In this book Joachim Latacz turns the spotlight of modern research on the much-debated question of whether the wealthy city of Troy described by Homer in the Iliad was a poetic fiction or a memory of historical reality.
Earlier excavations at the hill of Hisarlik, in Turkey, on the Dardanelles, brought no answer, but in 1988 a new archaeological enterprise, under the direction of Manfred Korfmann, led to a radical shift in understanding. Latacz, one of Korfmann's closest collaborators, traces the course of these excavations, and the renewed investigation of the imperial Hittite archives they have inspired. As he demonstrates, it is now clear that the background against which the plot of the Iliad is acted out is the historical reality of the thirteenth century BC. The Troy story as a whole must have arisen in this period, and we can detect traces of it in Homer's great poem.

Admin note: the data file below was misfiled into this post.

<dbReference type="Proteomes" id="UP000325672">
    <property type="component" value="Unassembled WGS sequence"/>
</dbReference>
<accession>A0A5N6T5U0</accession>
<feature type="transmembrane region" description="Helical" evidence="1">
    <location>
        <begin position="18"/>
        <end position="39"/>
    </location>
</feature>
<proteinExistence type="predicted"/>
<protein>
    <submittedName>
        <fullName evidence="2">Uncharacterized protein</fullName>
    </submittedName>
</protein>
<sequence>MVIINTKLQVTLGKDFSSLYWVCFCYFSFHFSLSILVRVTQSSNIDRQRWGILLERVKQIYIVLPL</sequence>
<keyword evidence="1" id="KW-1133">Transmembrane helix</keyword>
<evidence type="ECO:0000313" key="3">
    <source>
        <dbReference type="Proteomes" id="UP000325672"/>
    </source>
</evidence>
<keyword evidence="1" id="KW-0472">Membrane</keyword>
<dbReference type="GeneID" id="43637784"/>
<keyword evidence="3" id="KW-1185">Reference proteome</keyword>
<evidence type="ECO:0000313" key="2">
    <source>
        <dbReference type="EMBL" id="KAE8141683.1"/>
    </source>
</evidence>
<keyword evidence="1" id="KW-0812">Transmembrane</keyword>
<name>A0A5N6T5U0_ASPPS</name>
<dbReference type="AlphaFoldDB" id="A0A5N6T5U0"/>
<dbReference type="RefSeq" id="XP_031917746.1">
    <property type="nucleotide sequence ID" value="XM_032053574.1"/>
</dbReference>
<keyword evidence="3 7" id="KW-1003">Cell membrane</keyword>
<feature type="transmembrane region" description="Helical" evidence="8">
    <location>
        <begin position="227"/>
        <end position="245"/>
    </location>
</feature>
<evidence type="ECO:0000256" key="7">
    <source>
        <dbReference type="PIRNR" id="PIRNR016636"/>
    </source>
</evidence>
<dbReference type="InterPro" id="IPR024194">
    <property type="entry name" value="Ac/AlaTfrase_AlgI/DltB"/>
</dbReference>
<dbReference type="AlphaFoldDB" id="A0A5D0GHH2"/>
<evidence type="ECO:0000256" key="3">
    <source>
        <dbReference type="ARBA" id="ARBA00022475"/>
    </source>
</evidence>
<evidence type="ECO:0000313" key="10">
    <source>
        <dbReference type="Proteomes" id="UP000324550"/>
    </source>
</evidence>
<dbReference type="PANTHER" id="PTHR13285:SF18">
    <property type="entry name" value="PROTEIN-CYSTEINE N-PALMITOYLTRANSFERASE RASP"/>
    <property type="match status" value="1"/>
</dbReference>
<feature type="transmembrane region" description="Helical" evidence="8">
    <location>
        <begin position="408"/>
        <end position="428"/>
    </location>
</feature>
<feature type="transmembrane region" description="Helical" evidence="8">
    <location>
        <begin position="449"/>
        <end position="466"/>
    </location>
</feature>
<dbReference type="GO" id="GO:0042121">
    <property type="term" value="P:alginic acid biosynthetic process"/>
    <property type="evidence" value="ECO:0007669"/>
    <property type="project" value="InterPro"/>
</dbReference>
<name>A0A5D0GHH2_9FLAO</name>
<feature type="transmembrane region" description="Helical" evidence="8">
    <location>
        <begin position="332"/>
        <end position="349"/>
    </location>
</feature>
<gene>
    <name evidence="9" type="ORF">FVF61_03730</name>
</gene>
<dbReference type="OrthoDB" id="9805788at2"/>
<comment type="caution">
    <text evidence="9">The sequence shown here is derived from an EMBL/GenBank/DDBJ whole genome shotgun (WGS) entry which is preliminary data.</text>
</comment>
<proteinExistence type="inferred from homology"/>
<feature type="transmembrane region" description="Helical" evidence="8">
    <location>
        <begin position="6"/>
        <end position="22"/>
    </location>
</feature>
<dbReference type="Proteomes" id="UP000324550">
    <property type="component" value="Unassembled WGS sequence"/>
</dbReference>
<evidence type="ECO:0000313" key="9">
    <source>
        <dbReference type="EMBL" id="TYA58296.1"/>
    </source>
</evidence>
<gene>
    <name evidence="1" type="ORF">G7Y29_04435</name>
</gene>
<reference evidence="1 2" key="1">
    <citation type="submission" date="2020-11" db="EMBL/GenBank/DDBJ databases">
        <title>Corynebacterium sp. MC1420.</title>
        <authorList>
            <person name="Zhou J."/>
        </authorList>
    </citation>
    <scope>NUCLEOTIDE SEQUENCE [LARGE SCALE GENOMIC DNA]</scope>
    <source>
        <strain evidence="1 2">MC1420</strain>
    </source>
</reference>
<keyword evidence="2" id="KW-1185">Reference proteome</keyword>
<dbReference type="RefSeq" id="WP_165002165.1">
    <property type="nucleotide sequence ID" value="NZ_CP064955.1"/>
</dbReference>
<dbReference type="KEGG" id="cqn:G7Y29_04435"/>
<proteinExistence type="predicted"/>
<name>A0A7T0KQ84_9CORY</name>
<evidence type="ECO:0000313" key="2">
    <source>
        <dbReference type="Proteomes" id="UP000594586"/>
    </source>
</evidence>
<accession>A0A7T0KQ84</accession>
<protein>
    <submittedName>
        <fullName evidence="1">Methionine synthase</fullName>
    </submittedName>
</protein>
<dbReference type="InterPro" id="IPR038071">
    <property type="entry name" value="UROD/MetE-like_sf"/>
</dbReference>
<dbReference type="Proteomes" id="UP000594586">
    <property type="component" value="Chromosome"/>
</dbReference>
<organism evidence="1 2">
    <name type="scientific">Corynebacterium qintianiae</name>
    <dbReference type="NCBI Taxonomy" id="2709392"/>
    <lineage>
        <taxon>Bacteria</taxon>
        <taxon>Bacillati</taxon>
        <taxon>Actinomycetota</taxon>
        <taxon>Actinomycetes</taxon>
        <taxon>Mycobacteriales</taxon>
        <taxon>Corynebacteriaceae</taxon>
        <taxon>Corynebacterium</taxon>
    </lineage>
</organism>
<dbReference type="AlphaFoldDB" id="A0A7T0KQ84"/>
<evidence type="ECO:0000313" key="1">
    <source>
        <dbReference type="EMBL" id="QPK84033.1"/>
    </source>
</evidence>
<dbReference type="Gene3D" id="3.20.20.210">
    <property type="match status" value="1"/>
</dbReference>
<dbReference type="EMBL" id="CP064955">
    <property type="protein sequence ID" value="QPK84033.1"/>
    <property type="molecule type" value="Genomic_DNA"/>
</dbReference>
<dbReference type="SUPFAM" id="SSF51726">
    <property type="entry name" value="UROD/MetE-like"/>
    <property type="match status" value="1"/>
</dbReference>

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Published February 3, 2005
by Oxford University Press.
History, Education & Reference, Literature & Fiction, Travel.